Eden Grace explains how the sacred discernment of seemingly trivial decisions can transform the world.
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- This video features Eden Grace, Friends United Meeting’s Global Ministries Director.
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- Have you ever heard someone characterize the Quaker decision-making process as “consensus”? Do you correct them?
- Eden Grace says, “We start from a really strong affirmation and presupposition that God has a will. God has a will for us as individuals. God has a will for us as a spiritual community in the Meeting, and God has a will for this world.” What do you think Eden means by this? Do you share this belief? What does it mean for your life?
- Eden uses the example of community discernment over the color of a carpet as an example of a decision that seems trivial but becomes transformational. Have you had an experience of coming together with a group of people to decide something trivial and emerging transformed?
The way Quakers do business is a really significant part of our spirituality, our practice, our identity as Friends, and that isn’t always something that’s easy to understand upfront because I think for most Christians and most people in the world, a business meeting is sort of a tedious thing that has to be gotten through. In my understanding of Quaker spirituality and Quaker theology, a business meeting is an opportunity for sacramental encounter with God.
Sometimes people talk about how Friends make decisions by consensus. That’s a secular term that has some kind of meaning that people understand: ok, you’ve all agreed on something. But that isn’t the nature of our spiritual experience and our theological understanding of what we’re doing. We’re not looking for a place where we all agree, “alright, good enough, let’s just do that because nobody is objecting.” We are looking for obedience to the will of God.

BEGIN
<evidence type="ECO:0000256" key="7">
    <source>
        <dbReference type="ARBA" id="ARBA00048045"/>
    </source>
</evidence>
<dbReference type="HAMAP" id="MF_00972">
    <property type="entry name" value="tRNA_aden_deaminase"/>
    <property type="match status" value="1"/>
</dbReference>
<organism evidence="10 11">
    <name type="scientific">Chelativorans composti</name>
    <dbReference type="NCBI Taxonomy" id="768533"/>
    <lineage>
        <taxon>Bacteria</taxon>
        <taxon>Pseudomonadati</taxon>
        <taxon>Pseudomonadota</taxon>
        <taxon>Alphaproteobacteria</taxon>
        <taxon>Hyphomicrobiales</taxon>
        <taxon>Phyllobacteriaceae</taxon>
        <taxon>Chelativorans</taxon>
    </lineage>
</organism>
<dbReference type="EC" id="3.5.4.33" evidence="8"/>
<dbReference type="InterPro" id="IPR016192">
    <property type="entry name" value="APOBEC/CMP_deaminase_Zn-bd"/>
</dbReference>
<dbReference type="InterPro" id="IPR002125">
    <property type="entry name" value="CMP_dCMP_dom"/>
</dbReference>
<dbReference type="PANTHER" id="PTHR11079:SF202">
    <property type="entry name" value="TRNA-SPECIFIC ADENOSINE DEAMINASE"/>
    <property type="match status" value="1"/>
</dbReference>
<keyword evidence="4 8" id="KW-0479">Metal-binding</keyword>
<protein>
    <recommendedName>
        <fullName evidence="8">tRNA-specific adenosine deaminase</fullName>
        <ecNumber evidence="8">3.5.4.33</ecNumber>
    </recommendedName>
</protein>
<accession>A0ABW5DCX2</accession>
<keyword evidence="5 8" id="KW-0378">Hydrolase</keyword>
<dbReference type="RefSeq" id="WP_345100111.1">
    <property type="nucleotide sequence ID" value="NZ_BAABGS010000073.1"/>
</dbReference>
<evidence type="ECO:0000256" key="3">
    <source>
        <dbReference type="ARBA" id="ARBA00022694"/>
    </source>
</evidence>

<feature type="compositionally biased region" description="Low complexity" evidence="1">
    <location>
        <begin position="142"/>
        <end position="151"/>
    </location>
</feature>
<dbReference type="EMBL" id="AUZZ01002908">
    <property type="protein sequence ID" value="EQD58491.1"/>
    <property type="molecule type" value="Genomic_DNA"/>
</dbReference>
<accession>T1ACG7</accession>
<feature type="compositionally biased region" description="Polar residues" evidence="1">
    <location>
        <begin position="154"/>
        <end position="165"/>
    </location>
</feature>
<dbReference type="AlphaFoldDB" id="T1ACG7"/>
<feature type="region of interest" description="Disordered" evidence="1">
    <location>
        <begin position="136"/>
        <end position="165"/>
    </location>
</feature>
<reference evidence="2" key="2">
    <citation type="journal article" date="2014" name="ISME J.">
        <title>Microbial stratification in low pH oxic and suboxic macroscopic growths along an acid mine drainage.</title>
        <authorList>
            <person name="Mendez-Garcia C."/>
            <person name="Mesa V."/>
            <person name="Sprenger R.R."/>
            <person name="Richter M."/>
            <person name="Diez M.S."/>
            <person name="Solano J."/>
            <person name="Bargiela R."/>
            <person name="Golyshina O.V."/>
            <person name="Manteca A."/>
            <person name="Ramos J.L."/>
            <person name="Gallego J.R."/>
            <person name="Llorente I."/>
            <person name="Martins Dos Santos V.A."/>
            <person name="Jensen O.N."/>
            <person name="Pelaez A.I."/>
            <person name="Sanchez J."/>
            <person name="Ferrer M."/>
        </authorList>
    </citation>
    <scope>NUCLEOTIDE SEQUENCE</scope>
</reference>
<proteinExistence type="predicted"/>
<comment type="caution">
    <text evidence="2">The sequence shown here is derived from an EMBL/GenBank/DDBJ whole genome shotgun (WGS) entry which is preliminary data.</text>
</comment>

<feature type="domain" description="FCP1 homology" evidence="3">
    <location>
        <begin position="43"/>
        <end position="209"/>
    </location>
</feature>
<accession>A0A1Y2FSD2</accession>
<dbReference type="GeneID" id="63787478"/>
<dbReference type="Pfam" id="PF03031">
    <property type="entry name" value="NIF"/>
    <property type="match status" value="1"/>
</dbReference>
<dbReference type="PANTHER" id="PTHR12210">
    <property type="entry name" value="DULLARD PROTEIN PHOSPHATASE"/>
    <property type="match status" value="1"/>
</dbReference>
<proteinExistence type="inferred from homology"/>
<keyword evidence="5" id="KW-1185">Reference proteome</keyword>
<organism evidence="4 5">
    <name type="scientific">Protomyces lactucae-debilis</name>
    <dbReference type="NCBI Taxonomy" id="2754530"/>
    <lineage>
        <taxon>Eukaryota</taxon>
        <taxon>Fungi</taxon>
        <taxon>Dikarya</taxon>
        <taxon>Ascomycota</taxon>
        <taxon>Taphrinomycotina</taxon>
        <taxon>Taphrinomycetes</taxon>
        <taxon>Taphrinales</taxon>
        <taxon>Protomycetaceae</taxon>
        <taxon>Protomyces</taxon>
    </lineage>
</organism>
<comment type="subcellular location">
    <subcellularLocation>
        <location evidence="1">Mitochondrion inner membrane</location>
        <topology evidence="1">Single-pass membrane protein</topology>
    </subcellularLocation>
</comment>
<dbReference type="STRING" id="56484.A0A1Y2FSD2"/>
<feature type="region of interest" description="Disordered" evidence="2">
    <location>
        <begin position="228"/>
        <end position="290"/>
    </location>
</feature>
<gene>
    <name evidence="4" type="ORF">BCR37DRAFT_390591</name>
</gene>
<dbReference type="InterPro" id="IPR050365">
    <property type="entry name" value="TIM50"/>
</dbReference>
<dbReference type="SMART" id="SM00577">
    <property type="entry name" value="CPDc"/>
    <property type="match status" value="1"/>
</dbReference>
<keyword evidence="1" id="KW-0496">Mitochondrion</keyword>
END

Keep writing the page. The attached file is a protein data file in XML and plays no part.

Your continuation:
And so we start from a really strong affirmation and presupposition that God has a will. God has a will for us as individuals. God has a will for us as a spiritual community in the Meeting, and God has a will for this world. And God wants to communicate God’s will. We don’t have to puzzle it out, it’s not that hard. You don’t have to have a PhD. to figure out the mind of God, because God by God’s nature is making that mind known to the community. All we have to do is get out of our own way.
And believe enough to be able to stick with it though all of the ways in which that process exposes our sins and weaknesses and failings to ourselves and to each other, the ways in which we can get ugly with each other. That’s a holy process. My experience has been that Friends actually really do stay in it; stick with it.
You can say, “well, God doesn’t care what color the carpet is in the fellowship hall. Why does that really matter? Why do we have to seek God’s will for color of the carpet? Let’s just choose the carpet.”
And maybe there’s a whole lot of of other issues that get raised up around the carpet that we pick for the fellowship hall. Maybe different colors have different psychological meanings in peoples’ lives and you can get into color theory, or maybe there’s off-gassing from this brand, or maybe this company uses child labor in Pakistan. A carpet decision can raise all kinds of other stuff. And maybe God does care about the carpet, because certainly God cares about the child laborers in Pakistan and God cares about the toxic waste of the carpet manufacturing processes. And God cares about us as a community walking through that process together, the spiritual fruits that can come from seeking deep unity on the choice of a carpet. It’s not about the carpet, it’s about the transformation of the world through the choice of a carpet.
So yes, we say that each and every decision facing the Meeting is a holy and sacred and sacramental opportunity. There is no secular work.